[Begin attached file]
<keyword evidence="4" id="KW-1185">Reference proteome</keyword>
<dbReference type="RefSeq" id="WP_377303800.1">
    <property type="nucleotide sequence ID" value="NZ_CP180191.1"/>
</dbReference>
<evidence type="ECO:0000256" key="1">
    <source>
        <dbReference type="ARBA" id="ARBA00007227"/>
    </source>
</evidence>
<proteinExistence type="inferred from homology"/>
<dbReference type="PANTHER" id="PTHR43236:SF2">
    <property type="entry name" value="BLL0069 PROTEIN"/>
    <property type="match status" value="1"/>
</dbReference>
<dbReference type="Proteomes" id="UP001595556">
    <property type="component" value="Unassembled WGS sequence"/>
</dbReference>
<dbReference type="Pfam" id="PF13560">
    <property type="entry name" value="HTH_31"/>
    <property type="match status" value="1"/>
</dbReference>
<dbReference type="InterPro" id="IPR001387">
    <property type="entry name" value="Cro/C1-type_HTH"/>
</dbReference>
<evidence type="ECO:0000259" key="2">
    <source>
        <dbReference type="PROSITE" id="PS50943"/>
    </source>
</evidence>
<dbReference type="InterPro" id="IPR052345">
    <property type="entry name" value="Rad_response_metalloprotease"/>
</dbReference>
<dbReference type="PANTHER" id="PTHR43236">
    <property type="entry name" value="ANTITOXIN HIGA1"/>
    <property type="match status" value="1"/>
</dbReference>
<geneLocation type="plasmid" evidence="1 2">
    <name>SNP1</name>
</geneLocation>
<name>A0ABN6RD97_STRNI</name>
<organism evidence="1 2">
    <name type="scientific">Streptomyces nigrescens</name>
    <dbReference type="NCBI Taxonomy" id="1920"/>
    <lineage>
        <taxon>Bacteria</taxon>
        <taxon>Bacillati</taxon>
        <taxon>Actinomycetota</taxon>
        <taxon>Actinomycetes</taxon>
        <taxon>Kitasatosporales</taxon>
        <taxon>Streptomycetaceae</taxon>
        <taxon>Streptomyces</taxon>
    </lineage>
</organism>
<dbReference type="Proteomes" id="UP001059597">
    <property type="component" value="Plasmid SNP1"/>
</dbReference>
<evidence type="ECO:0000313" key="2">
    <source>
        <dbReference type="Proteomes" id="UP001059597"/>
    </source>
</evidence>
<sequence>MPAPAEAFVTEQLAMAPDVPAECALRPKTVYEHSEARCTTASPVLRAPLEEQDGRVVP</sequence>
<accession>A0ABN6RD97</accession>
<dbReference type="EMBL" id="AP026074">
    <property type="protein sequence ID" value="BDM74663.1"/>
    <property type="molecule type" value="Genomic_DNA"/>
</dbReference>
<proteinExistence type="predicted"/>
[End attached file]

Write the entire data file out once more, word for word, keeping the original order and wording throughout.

<keyword evidence="4" id="KW-1185">Reference proteome</keyword>
<dbReference type="RefSeq" id="WP_377303800.1">
    <property type="nucleotide sequence ID" value="NZ_CP180191.1"/>
</dbReference>
<evidence type="ECO:0000256" key="1">
    <source>
        <dbReference type="ARBA" id="ARBA00007227"/>
    </source>
</evidence>
<proteinExistence type="inferred from homology"/>
<dbReference type="PANTHER" id="PTHR43236:SF2">
    <property type="entry name" value="BLL0069 PROTEIN"/>
    <property type="match status" value="1"/>
</dbReference>
<dbReference type="Proteomes" id="UP001595556">
    <property type="component" value="Unassembled WGS sequence"/>
</dbReference>
<dbReference type="Pfam" id="PF13560">
    <property type="entry name" value="HTH_31"/>
    <property type="match status" value="1"/>
</dbReference>
<dbReference type="InterPro" id="IPR001387">
    <property type="entry name" value="Cro/C1-type_HTH"/>
</dbReference>
<evidence type="ECO:0000259" key="2">
    <source>
        <dbReference type="PROSITE" id="PS50943"/>
    </source>
</evidence>
<dbReference type="InterPro" id="IPR052345">
    <property type="entry name" value="Rad_response_metalloprotease"/>
</dbReference>
<dbReference type="PANTHER" id="PTHR43236">
    <property type="entry name" value="ANTITOXIN HIGA1"/>
    <property type="match status" value="1"/>
</dbReference>
<geneLocation type="plasmid" evidence="1 2">
    <name>SNP1</name>
</geneLocation>
<name>A0ABN6RD97_STRNI</name>
<organism evidence="1 2">
    <name type="scientific">Streptomyces nigrescens</name>
    <dbReference type="NCBI Taxonomy" id="1920"/>
    <lineage>
        <taxon>Bacteria</taxon>
        <taxon>Bacillati</taxon>
        <taxon>Actinomycetota</taxon>
        <taxon>Actinomycetes</taxon>
        <taxon>Kitasatosporales</taxon>
        <taxon>Streptomycetaceae</taxon>
        <taxon>Streptomyces</taxon>
    </lineage>
</organism>
<dbReference type="Proteomes" id="UP001059597">
    <property type="component" value="Plasmid SNP1"/>
</dbReference>
<evidence type="ECO:0000313" key="2">
    <source>
        <dbReference type="Proteomes" id="UP001059597"/>
    </source>
</evidence>
<sequence>MPAPAEAFVTEQLAMAPDVPAECALRPKTVYEHSEARCTTASPVLRAPLEEQDGRVVP</sequence>
<accession>A0ABN6RD97</accession>
<dbReference type="EMBL" id="AP026074">
    <property type="protein sequence ID" value="BDM74663.1"/>
    <property type="molecule type" value="Genomic_DNA"/>
</dbReference>
<proteinExistence type="predicted"/>